Pricing in a Recession, Liquidity Crunch, Or...

Tyler Durden's picture

From Peter Tchir of TF Market Advisors

Pricing in a Recession, Liquidity Crunch, Or...

The key macro driver this week has been the plan to plan a “Grand Plan”.  While the market has been focused on this big headline grabbing news, something is happening in the High Yield market that is worth watching.  The bottom end of the market is falling apart and this is during a period of retail inflows.

High Yield – Retail Buying, Professional Selling

HYG has been selling off this week.  It is down 1% since last Friday.  In the meantime, the S&P is up about 2%.  So it is interesting that High Yield has underperformed by 3%.  5 year treasuries are barely down on the week, so it can’t be rates, and the high yield market doesn’t track rates that closely anyways.

My first reaction was that there must be some pretty significant outflows.   But that is just not the case.  HYG and JNK both had increases in shares outstanding.  EPFR fund flows were positive $423 million this past week.  This strikes me as very odd.  High Yield price action usually tracks fund flows pretty well.

The above graph, while not great, shows that outflows typically accompany market sell-offs.  The move this week is highly unusual.  A big sell off in the market, but signs that retail is putting money into junk bonds.  That can only lead me to the conclusion that institutions and banks are pulling back from the market.  They are either worried about the potential for a recession or need to raise cash, or both.  The same thing is occurring in the investment grade space where LQD is declining, spreads are widening, yet shares outstanding increased.  This reminds me of the fall of 2007 when dealers were shedding all inventory because they were afraid of any risk and they were having funding issues.  In investment grade, the basis went from pick 15 to pick 35.  Some thought it was  great opportunity to buy bonds and buy CDS.  It turned out the funding pressure was persistent and that basis continued to get wider, peaking at over 100 after Lehman a year later.  There isn’t the exact same feeling as 2007, but this divergence between what retail is doing and what institutions seem to be doing needs to be watched very carefully.  It may not be as exciting as “Grand Plans” but in the end it may be more important and a better indicator of stress in the US financial system.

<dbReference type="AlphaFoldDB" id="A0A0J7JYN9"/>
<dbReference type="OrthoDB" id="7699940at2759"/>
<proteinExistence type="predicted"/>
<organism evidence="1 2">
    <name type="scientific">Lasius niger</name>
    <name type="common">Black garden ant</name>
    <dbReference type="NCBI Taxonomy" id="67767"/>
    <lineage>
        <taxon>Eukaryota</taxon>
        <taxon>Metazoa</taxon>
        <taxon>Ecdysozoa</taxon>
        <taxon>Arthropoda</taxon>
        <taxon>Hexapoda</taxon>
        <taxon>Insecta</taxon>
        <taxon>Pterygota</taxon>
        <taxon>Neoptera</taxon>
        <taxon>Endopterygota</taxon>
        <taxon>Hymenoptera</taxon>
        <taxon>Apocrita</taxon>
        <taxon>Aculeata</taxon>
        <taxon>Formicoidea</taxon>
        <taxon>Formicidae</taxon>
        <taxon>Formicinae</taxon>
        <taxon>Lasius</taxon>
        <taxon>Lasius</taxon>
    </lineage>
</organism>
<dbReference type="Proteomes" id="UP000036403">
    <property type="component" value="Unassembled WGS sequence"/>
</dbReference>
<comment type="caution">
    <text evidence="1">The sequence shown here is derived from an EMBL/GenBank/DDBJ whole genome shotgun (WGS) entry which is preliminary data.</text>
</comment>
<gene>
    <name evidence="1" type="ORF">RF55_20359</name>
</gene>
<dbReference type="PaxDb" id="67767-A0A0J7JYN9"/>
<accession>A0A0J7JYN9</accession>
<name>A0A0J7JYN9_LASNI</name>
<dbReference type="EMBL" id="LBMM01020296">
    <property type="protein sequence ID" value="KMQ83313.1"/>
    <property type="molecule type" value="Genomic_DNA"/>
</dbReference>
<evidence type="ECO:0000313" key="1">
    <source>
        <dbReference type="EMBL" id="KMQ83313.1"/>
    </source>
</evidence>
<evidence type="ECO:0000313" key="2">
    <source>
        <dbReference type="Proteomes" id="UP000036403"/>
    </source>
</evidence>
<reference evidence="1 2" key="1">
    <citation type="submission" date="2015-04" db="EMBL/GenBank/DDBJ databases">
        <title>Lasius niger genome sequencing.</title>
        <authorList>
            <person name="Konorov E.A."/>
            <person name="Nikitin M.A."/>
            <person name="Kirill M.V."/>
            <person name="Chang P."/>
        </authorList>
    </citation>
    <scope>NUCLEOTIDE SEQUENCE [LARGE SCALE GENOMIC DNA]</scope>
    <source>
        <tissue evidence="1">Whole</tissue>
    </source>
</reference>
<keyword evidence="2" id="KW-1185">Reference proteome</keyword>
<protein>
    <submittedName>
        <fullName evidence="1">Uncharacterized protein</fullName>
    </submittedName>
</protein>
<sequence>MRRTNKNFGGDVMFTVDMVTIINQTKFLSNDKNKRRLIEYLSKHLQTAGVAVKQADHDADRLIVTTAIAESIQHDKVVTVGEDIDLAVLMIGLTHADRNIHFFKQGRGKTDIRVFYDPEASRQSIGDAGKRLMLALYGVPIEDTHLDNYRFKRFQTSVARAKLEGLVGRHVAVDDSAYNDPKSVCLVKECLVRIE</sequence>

The CDX Index is trading cheap, but the ETF’s are trading rich to an already overstated NAV

There is another bizarre thing going on in the markets.  HY17, the CDX index is trading over 1 point cheap to fair value.  That implies that institutions are eager to hedge their exposure.  They are shorting something more than a point below where it should be trading in theory.  That isn’t very uncommon, but is a reliable indicator that liquidity in the cash market is non-existent.   What is particularly strange is that HYG is trading above its NAV.  So retail investors are willing to pay more for HYG than it is worth, and the NAV is probably overstated as there is always a lag during market sell-offs.  Either the professionals or the amateurs are wrong here.  Since retail investors tend to invest solely on the theory that the yield is good, I suspect they will be the ones to lose here.  They are overpaying to invest in an asset class that the real market is paying a penalty to exit.

The weakest credits are getting hit the hardest

The equity market may be debating whether or not the economy is headed for a recession, but the high yield market seems to have decided it is better to be prudent and is shedding risk.  These returns from the Merrill Lynch High Yield index show that the CCC component is getting hit the worst.

ML Index Component       This Week’s Return

BB                                   -0.77%
B                                     -0.88%
CCC and below                 -1.87%